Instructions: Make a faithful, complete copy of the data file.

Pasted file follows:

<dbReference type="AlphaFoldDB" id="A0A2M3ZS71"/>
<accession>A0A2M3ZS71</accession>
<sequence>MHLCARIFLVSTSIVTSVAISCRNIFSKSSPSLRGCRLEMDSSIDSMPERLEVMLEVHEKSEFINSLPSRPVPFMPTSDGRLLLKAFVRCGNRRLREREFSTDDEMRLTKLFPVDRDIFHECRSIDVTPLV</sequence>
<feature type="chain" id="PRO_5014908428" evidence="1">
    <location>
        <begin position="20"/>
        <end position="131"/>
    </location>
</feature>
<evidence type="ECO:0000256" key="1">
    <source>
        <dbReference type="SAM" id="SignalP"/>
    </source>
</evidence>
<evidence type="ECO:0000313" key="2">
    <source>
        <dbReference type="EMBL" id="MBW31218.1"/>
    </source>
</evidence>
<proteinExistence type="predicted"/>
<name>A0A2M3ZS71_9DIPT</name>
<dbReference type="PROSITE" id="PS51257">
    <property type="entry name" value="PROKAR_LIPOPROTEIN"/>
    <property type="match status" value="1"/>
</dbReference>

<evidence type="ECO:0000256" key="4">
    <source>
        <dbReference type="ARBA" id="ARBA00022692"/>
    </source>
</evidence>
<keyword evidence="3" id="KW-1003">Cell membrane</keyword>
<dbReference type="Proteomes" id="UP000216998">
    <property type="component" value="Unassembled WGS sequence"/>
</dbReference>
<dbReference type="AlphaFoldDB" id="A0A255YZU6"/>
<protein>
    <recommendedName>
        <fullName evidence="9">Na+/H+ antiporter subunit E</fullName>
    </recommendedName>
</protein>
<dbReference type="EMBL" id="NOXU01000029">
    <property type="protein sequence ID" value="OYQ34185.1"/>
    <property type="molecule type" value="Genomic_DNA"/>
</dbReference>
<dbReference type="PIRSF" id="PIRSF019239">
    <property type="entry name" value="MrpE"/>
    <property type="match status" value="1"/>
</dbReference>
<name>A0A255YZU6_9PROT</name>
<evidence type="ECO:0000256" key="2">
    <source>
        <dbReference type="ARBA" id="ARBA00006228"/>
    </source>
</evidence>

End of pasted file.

<dbReference type="AlphaFoldDB" id="A0A2M3ZS71"/>
<accession>A0A2M3ZS71</accession>
<sequence>MHLCARIFLVSTSIVTSVAISCRNIFSKSSPSLRGCRLEMDSSIDSMPERLEVMLEVHEKSEFINSLPSRPVPFMPTSDGRLLLKAFVRCGNRRLREREFSTDDEMRLTKLFPVDRDIFHECRSIDVTPLV</sequence>
<feature type="chain" id="PRO_5014908428" evidence="1">
    <location>
        <begin position="20"/>
        <end position="131"/>
    </location>
</feature>
<evidence type="ECO:0000256" key="1">
    <source>
        <dbReference type="SAM" id="SignalP"/>
    </source>
</evidence>
<evidence type="ECO:0000313" key="2">
    <source>
        <dbReference type="EMBL" id="MBW31218.1"/>
    </source>
</evidence>
<proteinExistence type="predicted"/>
<name>A0A2M3ZS71_9DIPT</name>
<dbReference type="PROSITE" id="PS51257">
    <property type="entry name" value="PROKAR_LIPOPROTEIN"/>
    <property type="match status" value="1"/>
</dbReference>

<evidence type="ECO:0000256" key="4">
    <source>
        <dbReference type="ARBA" id="ARBA00022692"/>
    </source>
</evidence>
<keyword evidence="3" id="KW-1003">Cell membrane</keyword>
<dbReference type="Proteomes" id="UP000216998">
    <property type="component" value="Unassembled WGS sequence"/>
</dbReference>
<dbReference type="AlphaFoldDB" id="A0A255YZU6"/>
<protein>
    <recommendedName>
        <fullName evidence="9">Na+/H+ antiporter subunit E</fullName>
    </recommendedName>
</protein>
<dbReference type="EMBL" id="NOXU01000029">
    <property type="protein sequence ID" value="OYQ34185.1"/>
    <property type="molecule type" value="Genomic_DNA"/>
</dbReference>
<dbReference type="PIRSF" id="PIRSF019239">
    <property type="entry name" value="MrpE"/>
    <property type="match status" value="1"/>
</dbReference>
<name>A0A255YZU6_9PROT</name>
<evidence type="ECO:0000256" key="2">
    <source>
        <dbReference type="ARBA" id="ARBA00006228"/>
    </source>
</evidence>